He criticizes academic silos, arguing that over-specialization teaches students to reduce the world―a complex and interdependent system―to bits and pieces. He writes that current education fails to distinguish between good knowledge, responsibly used, and bad knowledge, designed to exploit natural systems. He laments the critical loss of value, feeling, and love in education and argues that such normative components are not antithetical to good science. He writes about the importance of intentionality, caution, and restraint in the use of technology, reminding students to evaluate the wide-reaching impact of any technology on its human users and more-than-human stakeholders.
Lastly, he implores educators to stop teaching students as though the earth is not in dire crisis. Our goals, regardless of our disciplines, must coalesce, he writes: we must unite and strive toward the creation of a human society that harmonizes with, rather than attempts to dominate the wider earth-system.
“We are shut up in schools and college recitation rooms for ten or fifteen years, and come out at least with a bellyful of words and do not know a thing. We cannot use our hands, or our legs, or our eyes, or our arms. We do not know an edible root in the woods. We cannot tell our course by the stars, nor the hour of the day by the sun.”
-Ralph Waldo Emerson, quoted in David W. Orr’s Earth in Mind: On Education, Environment, and the Human Prospect
To combat these failings, Orr offers the following solutions:
First, education must respect ignorance―that is, we cannot assume that we can “know” or “technology” our way out of ecological crises. It is far easier to “manage” ourselves by modifying our expectations, economies and politics than it is to “manage” any natural system. Orr suggests that we introduce back into curricula the sort of knowledge and skills we have let go, believing them to be less important than technology and commerce-driven ones: we should re-learn about our home flora, fauna, soils and weather patterns; redevelop basic survival skills (small-scale agriculture, shelter building, harnessing of solar energy) in our home environments; and practice skills as rudimentary as the use of simple hand tools.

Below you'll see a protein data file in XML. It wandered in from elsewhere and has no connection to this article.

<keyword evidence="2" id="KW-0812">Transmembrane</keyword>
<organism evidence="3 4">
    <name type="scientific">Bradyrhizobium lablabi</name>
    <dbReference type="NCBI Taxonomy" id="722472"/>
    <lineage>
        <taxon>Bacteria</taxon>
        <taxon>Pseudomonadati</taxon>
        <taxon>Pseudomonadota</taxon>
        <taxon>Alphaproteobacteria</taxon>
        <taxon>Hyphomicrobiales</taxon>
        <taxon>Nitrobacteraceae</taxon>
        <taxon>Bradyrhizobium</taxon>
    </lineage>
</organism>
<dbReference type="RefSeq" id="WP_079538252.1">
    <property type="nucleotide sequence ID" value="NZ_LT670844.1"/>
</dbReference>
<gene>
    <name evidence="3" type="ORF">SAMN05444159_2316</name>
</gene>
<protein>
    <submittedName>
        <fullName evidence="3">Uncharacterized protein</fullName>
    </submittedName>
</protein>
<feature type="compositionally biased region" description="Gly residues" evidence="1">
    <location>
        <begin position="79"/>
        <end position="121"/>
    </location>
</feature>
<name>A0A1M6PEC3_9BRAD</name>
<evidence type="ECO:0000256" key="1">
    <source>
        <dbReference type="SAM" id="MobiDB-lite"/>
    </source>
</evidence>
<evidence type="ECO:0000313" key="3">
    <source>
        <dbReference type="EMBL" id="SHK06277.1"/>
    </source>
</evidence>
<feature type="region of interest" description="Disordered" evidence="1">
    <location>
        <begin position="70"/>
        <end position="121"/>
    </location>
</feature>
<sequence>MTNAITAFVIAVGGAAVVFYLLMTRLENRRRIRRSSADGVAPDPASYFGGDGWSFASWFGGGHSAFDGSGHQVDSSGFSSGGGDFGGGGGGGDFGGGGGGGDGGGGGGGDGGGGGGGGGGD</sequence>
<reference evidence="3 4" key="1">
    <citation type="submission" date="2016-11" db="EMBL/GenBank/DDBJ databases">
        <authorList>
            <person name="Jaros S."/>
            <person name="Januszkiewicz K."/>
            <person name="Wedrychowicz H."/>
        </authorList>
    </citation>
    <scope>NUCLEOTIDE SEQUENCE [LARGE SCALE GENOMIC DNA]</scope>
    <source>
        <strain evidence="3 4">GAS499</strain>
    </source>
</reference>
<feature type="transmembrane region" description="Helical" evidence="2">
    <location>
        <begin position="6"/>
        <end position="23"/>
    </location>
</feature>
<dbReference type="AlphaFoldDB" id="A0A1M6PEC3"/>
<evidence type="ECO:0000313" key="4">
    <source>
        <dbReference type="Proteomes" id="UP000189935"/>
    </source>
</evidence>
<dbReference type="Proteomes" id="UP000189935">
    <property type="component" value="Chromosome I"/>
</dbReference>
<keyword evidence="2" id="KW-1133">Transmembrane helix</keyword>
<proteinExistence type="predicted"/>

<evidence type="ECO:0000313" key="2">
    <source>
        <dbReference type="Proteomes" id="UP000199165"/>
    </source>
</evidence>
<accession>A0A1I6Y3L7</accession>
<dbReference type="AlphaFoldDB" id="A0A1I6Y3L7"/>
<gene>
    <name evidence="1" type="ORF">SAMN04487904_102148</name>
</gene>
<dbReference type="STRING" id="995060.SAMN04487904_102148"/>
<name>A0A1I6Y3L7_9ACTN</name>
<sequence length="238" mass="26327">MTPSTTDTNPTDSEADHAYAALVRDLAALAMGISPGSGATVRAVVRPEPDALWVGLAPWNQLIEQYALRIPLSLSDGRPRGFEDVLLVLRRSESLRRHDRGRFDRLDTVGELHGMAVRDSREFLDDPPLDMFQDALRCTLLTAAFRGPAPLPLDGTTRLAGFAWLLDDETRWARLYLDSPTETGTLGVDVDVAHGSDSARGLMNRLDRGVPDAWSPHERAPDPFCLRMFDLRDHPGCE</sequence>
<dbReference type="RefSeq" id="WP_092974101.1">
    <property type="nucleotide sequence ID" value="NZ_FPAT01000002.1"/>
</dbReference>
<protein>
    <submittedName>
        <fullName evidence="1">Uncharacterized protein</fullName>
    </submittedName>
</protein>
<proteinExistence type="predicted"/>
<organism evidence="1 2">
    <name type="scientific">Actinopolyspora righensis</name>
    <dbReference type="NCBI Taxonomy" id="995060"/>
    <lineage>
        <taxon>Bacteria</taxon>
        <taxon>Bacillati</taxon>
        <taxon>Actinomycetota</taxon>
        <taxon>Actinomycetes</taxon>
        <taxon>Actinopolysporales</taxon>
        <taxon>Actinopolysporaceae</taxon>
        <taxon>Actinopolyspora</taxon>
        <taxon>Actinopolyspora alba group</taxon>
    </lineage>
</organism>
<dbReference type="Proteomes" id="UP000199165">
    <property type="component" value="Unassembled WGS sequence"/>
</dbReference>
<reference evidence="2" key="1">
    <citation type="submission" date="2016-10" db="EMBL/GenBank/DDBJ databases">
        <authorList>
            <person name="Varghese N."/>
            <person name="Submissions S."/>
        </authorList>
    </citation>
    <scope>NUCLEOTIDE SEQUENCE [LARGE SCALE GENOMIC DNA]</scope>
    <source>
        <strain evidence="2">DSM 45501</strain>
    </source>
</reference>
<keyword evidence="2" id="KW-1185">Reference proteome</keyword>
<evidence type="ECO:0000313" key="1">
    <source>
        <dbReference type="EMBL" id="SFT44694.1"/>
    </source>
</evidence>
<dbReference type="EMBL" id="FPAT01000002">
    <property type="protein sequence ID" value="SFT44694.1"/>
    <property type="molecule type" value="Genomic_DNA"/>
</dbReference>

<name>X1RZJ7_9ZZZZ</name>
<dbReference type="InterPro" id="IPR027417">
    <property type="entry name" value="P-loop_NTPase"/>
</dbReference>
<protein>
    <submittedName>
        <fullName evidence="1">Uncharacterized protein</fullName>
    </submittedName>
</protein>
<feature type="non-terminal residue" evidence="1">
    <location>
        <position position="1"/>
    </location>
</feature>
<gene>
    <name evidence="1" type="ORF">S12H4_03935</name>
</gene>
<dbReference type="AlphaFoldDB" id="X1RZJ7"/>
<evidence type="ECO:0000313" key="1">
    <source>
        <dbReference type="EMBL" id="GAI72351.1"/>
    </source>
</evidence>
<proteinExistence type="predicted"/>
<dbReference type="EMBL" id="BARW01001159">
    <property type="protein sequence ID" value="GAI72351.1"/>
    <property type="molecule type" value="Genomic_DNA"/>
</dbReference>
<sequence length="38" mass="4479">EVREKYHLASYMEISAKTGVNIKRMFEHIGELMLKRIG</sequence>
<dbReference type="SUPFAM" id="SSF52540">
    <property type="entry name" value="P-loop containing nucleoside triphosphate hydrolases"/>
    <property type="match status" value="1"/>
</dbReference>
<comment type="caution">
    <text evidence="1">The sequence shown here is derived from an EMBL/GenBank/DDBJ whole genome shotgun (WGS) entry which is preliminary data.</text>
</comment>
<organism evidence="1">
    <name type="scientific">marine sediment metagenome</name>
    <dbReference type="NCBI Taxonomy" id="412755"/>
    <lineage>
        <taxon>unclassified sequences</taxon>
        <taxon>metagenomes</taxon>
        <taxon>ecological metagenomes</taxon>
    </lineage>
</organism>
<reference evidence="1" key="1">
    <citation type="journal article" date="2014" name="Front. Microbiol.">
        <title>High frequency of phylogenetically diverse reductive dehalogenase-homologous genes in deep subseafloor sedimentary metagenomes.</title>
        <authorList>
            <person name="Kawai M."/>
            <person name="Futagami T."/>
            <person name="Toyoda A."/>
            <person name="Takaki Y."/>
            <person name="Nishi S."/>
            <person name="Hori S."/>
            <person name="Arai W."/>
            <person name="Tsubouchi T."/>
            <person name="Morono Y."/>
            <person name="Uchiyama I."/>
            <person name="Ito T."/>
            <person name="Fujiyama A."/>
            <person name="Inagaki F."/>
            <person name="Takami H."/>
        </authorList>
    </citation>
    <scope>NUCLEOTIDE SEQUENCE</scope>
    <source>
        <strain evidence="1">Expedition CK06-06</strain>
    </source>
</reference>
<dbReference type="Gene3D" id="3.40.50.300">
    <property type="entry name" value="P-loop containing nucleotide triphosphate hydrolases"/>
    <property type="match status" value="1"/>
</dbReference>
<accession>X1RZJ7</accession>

Orr writes, compellingly, that all education is environmental education and should be taught as such, with each discipline instructed according to its implications and applications in the real, physical, local environment. (During grad school we were told, following similar logic, that “all texts are environmental texts”―meaning, all stories take place within physical, living, interactive, environmental “containers.”)
He argues that education should focus on particulars rather than abstractions, and that lessons should be taught outdoors or in out-of-classroom settings. “Indoor classes create the illusion that learning occurse only inside four walls,” he writes. Further, he argues that campus buildings should be constructed with primary focus on aesthetic appeal, positive environmental impact, and harmony with local natural settings. Constructing educational campuses this way would serve to fight “crystallized pedagogy that often reinforces passivity, monologue, domination, and artificiality,” he argues. (Again, back to grad school: I am reminded of a certain classroom in the English building called the “jewel box.” Parts of two walls were bookcase-lined; parts of three were floor-to-ceiling glass, allowing for crystalline views of Red Butte and the Wasatch foothills. No classroom in the history of classrooms has ever been as enchanting, as conducive to value-inclusive discussion of environmental humanities, as the “jewel box.”)
In sum, Orr advocates for a rich, sensory, biophilic education―one which honors the hypothesis, proferred by E.O. Wilson and others, that human intelligence evolved with, and derives from, the biodiversity that surrounds us.
“The plain fact is that the planet does not need more successful people. But it does desperately need more peacemakers, healers, restorers, storytellers, and lovers of every kind. It needs people who live well in their places. It needs people of moral courage willing to join the fight to make the world more habitable and humane. And these qualities have little to do with success as our culture has defined it.”
-David W. Orr, Earth In Mind: On Education, Environment, and the Human Prospect
Recrafting education to build genuine earth-citizens is not a lost cause. But as Orr is fond of saying, “Hope is a verb with its sleeves rolled up.” We are all educators, in varying capacities, and we are all students as well. In our day-to-day practice of educating, exploring, and learning from one another, it is imperative that we keep our missions, materials, techniques, and minds earth-bound, that we honor all education as environmental education, and that we live, study, teach, and engage as earth citizens.